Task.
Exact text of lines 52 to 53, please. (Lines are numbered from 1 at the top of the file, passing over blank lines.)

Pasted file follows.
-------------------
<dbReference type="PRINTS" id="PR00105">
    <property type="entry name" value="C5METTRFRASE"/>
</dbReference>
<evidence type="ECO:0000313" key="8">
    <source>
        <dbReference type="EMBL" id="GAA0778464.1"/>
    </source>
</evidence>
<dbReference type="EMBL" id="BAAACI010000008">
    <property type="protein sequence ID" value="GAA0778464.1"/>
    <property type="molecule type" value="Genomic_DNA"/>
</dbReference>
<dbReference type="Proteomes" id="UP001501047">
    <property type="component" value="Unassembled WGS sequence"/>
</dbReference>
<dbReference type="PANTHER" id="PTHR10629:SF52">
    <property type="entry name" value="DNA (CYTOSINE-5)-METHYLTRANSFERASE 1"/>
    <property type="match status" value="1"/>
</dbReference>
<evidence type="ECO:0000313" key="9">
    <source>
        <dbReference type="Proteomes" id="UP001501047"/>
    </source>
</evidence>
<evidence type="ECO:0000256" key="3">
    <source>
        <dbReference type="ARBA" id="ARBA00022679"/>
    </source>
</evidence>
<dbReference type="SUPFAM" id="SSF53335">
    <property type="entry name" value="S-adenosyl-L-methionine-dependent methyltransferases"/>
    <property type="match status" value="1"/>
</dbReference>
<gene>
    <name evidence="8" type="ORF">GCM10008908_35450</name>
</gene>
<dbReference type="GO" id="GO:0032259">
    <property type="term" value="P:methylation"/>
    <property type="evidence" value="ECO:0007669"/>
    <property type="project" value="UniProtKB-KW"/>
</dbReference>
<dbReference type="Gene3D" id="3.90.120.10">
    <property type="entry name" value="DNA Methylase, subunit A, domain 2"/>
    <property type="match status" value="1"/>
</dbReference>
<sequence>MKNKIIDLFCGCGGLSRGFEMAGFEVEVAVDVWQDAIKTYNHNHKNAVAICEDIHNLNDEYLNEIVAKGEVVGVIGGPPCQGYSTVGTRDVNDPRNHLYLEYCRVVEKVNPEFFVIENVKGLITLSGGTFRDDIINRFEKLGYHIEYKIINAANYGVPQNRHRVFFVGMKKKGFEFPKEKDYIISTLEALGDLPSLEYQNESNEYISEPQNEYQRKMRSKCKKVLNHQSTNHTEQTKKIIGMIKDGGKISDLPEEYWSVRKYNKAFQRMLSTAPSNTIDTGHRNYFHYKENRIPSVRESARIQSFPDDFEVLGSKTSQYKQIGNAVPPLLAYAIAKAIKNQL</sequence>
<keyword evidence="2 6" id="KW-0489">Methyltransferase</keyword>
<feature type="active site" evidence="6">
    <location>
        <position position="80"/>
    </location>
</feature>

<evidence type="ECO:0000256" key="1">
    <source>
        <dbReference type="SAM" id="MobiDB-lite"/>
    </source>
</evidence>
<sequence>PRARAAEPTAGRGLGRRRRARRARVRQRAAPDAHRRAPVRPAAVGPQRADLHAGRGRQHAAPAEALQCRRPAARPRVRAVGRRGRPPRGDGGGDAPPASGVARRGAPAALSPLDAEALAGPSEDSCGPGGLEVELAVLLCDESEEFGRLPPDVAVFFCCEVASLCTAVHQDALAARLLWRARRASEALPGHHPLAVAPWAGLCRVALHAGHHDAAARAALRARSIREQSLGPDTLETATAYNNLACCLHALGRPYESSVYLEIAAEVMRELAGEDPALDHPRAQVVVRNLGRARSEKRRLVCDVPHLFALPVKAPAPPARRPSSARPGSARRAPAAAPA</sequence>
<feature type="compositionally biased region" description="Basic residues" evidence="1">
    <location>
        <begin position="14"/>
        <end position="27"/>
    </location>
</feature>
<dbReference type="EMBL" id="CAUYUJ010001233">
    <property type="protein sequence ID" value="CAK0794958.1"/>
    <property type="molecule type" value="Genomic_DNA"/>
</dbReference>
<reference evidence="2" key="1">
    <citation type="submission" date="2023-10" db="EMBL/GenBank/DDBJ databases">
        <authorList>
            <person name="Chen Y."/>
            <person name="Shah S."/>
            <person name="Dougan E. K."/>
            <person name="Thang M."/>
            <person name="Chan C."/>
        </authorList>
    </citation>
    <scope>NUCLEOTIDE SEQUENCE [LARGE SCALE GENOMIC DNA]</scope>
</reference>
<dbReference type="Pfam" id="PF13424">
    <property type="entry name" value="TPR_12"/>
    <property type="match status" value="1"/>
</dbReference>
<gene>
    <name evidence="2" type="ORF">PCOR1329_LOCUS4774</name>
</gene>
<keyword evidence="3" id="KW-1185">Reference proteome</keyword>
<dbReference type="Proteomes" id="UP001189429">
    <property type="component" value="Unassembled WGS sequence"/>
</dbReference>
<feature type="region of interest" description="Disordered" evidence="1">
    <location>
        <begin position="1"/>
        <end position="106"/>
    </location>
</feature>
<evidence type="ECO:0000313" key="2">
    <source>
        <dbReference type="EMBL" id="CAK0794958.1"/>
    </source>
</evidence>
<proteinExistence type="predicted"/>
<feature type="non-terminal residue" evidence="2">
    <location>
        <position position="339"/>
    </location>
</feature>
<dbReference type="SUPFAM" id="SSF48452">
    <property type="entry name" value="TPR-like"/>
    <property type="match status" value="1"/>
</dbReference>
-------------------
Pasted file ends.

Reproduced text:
</feature>

<evidence type="ECO:0000256" key="1">